[Assessment 1496] Re: Getting staff used to using data

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gdemetrion at msn.com gdemetrion at msn.com
Wed Dec 10 10:01:55 EST 2008



Good morning all,One of the keys, I think, is that of distinguishing the different purposes of assessment, which is a term that is extemely broad in application. Clearly the ideal is assessment and instruction mutually informing each other. On the other hand, some assessment instruments are used (if not designed) first and foremost as a statistical measuring instrument. Other assessment tools are designed primarily as a source of information to ennance the immediate instructional context which may or may not be (easily) incorporated into systemic data collections which factort into reports or information that go to various external reporting venues.

I think keeping the distinction in mind is as important as is that of seeking to identifying viable convergences where the several dimensions and purposes of assessment can be brought together. Otherwise we run into various information overload scenarios or pass on informagtion that does not seem relevant at least to those who are looking at it.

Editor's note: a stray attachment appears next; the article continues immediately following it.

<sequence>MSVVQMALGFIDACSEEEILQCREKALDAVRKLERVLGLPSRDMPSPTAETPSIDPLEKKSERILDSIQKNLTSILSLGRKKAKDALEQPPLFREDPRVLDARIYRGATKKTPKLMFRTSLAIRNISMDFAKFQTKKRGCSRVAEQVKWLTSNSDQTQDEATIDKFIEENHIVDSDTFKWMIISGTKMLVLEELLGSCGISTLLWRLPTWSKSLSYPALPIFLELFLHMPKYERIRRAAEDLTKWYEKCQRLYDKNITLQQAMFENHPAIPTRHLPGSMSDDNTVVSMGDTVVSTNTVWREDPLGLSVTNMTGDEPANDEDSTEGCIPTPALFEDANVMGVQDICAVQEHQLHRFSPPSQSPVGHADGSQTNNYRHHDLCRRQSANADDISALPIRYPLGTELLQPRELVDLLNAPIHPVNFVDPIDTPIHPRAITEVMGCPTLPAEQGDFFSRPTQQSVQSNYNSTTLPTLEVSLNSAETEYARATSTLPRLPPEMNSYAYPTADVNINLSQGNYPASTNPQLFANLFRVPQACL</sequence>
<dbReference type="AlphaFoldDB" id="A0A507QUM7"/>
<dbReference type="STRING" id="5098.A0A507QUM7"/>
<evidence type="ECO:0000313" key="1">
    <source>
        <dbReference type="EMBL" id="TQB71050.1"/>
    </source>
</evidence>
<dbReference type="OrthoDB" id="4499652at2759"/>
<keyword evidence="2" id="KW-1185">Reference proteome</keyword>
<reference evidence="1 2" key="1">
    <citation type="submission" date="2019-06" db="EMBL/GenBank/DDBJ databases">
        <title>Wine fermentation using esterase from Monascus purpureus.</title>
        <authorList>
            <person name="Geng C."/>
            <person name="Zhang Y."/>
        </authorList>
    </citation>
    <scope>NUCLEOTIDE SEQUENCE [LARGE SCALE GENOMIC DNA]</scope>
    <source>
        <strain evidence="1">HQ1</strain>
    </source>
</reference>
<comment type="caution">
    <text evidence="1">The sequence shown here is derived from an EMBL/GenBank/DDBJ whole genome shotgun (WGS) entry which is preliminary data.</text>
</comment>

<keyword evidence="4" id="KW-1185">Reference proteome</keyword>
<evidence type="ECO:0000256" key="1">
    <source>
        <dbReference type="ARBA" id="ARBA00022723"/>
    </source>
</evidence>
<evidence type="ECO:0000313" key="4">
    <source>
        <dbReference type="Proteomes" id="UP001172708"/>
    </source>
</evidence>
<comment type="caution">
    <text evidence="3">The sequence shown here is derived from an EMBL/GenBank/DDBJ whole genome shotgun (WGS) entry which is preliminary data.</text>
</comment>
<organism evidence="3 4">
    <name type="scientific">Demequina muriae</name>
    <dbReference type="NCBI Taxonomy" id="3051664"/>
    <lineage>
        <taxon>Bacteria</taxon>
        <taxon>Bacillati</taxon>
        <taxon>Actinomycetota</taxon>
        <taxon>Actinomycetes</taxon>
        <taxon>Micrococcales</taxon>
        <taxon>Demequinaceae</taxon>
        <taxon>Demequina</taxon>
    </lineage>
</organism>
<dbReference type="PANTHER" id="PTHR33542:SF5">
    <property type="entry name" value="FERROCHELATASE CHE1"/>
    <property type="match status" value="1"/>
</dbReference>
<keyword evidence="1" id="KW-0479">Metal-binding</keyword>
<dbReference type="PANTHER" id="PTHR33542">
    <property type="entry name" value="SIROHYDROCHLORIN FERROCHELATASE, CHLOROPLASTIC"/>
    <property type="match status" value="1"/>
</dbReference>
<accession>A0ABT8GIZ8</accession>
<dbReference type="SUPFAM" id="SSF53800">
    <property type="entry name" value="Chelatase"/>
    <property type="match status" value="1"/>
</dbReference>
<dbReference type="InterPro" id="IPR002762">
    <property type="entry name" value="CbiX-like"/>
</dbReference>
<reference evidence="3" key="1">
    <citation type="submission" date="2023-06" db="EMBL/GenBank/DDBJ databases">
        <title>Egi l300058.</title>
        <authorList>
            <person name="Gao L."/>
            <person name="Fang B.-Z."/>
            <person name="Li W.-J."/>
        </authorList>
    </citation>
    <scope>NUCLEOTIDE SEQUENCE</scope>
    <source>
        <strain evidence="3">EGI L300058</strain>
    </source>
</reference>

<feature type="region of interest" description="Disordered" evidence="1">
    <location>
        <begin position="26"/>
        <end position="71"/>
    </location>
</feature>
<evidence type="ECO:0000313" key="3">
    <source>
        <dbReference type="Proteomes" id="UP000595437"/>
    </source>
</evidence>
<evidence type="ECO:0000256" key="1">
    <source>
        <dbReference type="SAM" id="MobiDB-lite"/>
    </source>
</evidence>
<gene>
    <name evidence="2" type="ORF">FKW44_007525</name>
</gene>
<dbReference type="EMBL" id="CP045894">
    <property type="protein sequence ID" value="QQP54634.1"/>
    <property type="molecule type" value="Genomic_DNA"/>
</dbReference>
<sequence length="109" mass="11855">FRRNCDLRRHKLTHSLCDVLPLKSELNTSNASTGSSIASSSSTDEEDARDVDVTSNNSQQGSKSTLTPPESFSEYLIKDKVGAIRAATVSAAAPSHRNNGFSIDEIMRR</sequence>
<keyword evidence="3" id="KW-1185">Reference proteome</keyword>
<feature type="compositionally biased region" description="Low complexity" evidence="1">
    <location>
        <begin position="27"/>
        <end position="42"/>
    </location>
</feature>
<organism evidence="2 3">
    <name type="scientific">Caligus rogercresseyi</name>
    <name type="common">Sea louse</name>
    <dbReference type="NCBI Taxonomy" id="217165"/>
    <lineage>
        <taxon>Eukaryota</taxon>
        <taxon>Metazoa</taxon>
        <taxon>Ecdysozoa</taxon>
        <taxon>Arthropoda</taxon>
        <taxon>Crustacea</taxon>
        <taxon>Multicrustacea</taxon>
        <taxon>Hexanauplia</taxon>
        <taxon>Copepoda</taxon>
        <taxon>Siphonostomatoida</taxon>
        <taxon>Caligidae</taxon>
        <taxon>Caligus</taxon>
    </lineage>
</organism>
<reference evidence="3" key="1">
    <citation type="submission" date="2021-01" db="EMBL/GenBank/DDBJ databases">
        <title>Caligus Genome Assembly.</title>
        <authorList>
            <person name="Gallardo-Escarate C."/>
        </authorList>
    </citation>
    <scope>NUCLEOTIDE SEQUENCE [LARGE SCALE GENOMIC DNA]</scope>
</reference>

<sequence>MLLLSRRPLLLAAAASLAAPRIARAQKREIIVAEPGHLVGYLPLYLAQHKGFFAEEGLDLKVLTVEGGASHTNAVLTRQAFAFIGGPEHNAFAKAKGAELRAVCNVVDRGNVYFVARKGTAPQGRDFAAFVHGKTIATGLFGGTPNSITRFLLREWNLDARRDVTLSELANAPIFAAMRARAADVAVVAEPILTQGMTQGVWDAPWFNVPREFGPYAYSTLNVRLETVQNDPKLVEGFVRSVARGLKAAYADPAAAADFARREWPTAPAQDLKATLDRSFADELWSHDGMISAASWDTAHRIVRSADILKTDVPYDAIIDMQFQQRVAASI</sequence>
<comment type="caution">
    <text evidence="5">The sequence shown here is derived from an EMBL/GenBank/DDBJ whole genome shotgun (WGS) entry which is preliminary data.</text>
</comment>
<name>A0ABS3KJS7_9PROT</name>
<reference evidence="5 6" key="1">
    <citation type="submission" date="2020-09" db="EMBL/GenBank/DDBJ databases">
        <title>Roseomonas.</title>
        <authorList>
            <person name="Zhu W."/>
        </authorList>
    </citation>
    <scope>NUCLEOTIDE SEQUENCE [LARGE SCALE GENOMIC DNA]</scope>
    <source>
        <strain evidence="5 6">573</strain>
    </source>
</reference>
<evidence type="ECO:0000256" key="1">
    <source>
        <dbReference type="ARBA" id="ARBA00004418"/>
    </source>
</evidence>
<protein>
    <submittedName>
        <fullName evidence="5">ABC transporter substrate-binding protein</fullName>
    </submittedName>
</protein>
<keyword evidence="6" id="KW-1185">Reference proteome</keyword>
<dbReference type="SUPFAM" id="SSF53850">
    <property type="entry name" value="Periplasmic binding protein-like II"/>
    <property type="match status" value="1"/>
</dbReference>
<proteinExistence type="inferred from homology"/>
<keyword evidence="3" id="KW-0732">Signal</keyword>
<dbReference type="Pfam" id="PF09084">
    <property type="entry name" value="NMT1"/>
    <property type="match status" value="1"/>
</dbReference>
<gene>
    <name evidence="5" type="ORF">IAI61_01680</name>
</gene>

Having excellent translators at programmatic, executive and policy levels helps a great deal, though I wouldn't discount the enduring reality of the various gaps and meanings that diverse stakeholders place on the term.

Ultimately, assessment is a type of literacy practice (referring to the literacy studies school) grounded ultimately (I believe) in the politics of literacy in which political culture, pedagogy, and evaluation are complexly intwined as played out in various discourse power-knoweledge relationships in a culturally-based synmbolic meaning system in which various constituencies of unequal power and status vie for influence.

On this broad topic, I heartly recommend Jurgen Habermas' important text, Between Facts and Norms: Contributions to a Discourse Theory of law and Democracy http://www.amazon.com/Between-Facts-Norms-Contributions-Contemporary/dp/0262581620. To be sure this book is not an easy read and not all will agree with Habermas' reflections. However, check out the Amazon reviews for some clues of his thinking.

George Demetrion
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